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Tuesday 16, Nov 2010

  Some widely used supplements ineffective against osteoarthritis

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Some widely used supplements ineffective against osteoarthritisA research in 2006 reported that glucosamine and chondroitin, the widely used diet supplements, were no more effective against osteoarthritis than a placebo, except for a small benefit. Now a recently concluded study has suggested that the substances may be ineffective for them, too.

The study, published in the October issue of Arthritis and Rheumatism, found no significant difference between any of the four treatment options and the placebo.

Saturday 12, Jun 2010

  Hormone replacement in joint fluid complemented with positive regenerative effect

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Hormone replacement in joint fluid complemented with positive regenerative effectAccording to researchers from Germany, concentrations of testosterone in men and estrogen in women could have a positive effect on the regenerative potential of cartilage tissue.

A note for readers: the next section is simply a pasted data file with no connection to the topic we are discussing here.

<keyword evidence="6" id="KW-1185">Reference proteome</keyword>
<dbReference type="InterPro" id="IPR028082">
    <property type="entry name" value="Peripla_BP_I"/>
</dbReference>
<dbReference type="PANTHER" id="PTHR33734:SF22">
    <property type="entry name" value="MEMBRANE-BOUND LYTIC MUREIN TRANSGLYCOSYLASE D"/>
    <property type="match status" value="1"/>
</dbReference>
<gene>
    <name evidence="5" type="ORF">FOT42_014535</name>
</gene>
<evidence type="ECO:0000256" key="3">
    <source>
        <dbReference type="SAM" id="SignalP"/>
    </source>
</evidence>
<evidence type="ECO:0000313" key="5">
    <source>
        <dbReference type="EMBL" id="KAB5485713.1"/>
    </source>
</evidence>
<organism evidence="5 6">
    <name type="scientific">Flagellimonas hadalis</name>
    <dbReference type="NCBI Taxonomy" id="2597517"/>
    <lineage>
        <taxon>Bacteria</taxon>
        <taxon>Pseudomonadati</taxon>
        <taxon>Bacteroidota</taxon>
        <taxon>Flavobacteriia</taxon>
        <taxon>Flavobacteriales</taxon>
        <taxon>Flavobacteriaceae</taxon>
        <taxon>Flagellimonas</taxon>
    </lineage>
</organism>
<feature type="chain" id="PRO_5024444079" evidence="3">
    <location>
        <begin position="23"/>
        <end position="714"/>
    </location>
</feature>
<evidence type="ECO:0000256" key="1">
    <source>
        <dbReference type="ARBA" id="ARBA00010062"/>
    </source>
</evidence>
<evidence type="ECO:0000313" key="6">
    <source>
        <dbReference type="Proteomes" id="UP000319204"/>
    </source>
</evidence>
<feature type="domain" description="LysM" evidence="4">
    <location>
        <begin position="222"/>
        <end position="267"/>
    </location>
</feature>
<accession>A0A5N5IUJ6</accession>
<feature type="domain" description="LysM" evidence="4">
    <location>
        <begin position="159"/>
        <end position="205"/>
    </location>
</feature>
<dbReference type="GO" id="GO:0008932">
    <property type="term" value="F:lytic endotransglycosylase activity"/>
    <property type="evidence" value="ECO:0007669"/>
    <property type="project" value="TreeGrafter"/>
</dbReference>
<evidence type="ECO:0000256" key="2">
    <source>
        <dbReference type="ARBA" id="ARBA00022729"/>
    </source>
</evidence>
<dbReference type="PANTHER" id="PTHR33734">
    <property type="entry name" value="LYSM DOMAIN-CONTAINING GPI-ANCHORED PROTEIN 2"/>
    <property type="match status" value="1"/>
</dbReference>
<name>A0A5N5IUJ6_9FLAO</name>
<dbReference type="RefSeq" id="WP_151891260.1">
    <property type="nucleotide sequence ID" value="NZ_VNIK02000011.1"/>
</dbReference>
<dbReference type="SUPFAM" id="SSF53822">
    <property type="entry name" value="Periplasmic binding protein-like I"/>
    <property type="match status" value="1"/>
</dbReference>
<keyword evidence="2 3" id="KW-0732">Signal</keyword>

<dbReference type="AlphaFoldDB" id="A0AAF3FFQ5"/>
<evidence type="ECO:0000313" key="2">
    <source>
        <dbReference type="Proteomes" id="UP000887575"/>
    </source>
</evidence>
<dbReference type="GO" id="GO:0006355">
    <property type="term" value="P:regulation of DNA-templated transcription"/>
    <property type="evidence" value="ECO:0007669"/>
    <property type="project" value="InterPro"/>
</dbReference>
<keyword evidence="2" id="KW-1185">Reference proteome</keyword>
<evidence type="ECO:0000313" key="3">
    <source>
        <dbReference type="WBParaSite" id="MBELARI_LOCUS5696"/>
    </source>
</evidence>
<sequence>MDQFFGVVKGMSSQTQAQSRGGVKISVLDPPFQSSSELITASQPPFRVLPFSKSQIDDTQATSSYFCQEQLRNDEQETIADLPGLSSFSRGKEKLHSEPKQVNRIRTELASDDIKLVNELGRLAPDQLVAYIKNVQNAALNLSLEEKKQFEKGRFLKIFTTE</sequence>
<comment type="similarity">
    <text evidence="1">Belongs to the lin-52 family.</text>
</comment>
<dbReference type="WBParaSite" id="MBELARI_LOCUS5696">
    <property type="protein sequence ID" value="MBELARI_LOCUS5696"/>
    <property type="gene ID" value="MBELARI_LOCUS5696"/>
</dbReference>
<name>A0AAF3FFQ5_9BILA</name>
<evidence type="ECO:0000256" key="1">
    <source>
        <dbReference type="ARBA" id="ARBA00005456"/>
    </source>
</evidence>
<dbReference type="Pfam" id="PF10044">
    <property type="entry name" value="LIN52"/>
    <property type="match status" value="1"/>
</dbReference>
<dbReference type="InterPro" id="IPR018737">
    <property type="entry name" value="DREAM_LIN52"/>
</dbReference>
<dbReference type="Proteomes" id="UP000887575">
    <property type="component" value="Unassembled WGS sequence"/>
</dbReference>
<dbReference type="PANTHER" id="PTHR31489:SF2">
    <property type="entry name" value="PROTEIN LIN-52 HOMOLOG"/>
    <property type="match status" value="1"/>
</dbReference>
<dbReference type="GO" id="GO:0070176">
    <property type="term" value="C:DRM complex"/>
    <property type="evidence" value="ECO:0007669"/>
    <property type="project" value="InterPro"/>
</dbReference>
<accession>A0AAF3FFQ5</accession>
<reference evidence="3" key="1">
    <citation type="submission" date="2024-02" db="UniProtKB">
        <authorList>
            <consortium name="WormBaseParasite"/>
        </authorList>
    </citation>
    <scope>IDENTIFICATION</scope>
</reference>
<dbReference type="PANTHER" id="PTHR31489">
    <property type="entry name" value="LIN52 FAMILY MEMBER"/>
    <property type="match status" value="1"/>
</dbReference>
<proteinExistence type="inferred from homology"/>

In a study, it was suggested that hormone replacement in the joint fluid of men and women could be beneficial to treat late stages of human osteoarthritis (OA) by regenerating damaged tissue.

Results of this evidence-based study appeared in an issue of Arthritis & Rheumatism, a journal published by Wiley-Blackwell on behalf of the American College of Rheumatology.

Thursday 27, May 2010

  Hormone can prevent long-term Osteoarthritis